Learning to fight for yourself

10 months ago I started seeing a trainer. I didn’t even know my intentions when I started, but I had heard great things about her, she was just getting started and charged a killer rate, and I kinda sorta knew I needed to do something about my ever ballooning figure.

The first week, just 2 sessions, was hell. HELL. (After watching many fellow gymgoers’ first weeks in the last 10 months, I now know this is intentional on the part of my trainer). I was thinking that maybe this level of intensity was not for me. I didn’t like her standing there asking me why I was stopping (because it’s the 40th TRX squat and I haven’t done a squat since 9th grade, that’s why!), holding me accountable for what I said I was going to do, even though it was really hard. Still, I went back the next week.

She had told me to track my diet, just to see where I was, so we could figure out where I needed to go. It was impossible not to try a little to look impressive when I was logging my meals in my app. And then shit got hard and messy with my stepkids, so I just let it all show. “I was doing good, and then life became a shit show, so it kinda fell apart,” I told her.

Her next words will stick with me for life.

“It will ALWAYS be a shit show. This is the only thing you can control with any certainty. You have to decide that YOU deserve to fight for you. You are worth fighting for.”

That just blew me sideways. I have spent so much of my life fighting for other people, but never once fought for myself in the way that I deserve. I mean, it makes so much sense now. If the only person truly looking out for me is me, why was I so okay with putting myself on the back burner? It is so much easier to focus on other people’s shit then our own.

Don’t even tell me that you don’t know what I’m talking about.

Stepmom life is ripe for ignoring our own problems. The dark side of any kind of caring, helping soul is that constantly focusing on everyone else masks insecurities and buoys the low self-esteem driving the behavior in exchange for feeling needed and wanted. That’s actually some really big stuff to confront. It is much much easier to protect your husband from the evil ex and be hero to your stepkids than it is to recognize your own shortcomings. No one is going to tell you that you’re handling your shit wrong or that you have faults if you are saving everyone else. No one can argue that. You’re safe.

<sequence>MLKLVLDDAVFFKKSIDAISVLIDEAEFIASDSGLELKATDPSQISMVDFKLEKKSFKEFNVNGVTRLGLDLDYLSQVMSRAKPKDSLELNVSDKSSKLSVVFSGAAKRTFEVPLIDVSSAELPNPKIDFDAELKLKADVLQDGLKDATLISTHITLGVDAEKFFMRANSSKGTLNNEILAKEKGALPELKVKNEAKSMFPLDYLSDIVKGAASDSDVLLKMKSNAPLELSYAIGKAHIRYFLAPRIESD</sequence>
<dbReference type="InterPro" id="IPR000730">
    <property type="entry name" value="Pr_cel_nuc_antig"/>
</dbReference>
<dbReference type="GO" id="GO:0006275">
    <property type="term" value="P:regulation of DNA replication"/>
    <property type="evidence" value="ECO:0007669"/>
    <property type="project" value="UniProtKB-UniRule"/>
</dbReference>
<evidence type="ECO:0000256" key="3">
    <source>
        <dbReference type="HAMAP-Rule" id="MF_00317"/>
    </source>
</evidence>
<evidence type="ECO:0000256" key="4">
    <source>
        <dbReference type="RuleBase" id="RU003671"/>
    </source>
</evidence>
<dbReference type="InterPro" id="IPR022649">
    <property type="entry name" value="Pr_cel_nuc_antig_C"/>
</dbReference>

Except…you could have so much more. You could BE so much more.

How many times have you said to yourself that you don’t have enough energy or time to workout/take a nap/ go for a walk/make a craft project/work on that goal/write in that journal/get a pedicure/take that trip? It’s all the same thing. Until you learn that YOU ARE WORTH FIGHTING FOR, you won’t have that time, you won’t make any steps towards what you really truly want.

Going to the gym became allegorical for learning to fight for myself. Right now I’m fighting for the health and strength that I’ve always wanted and for the catharsis I need to cope with my life. Somedays I’m just fighting for the space to spend an hour on myself.

It doesn’t have to be about going to the gym, though. That’s just what works for me right now. But that has spilled into every aspect of my life. I have to constantly remind myself, I CAN take the time. I deserve it. Sometimes it’s making the time to do a trail run, sometimes it’s carving out a Sunday free of obligations. But each and every time, I fill up my cup which allows me to better support my family, give my all at work, and, most importantly, be my truest, happiest self.

I no longer subscribe to the myth of sacrificing myself in order to bring happiness to others. That assumes there is a finite amount of happiness to be had. In reality, happiness begets happiness. The happier I am, the more my light shines on others, which only illuminates their happiest selves.

Each day you have to remind yourself to fight for your own happiness. You are worth it, you deserve it.

 

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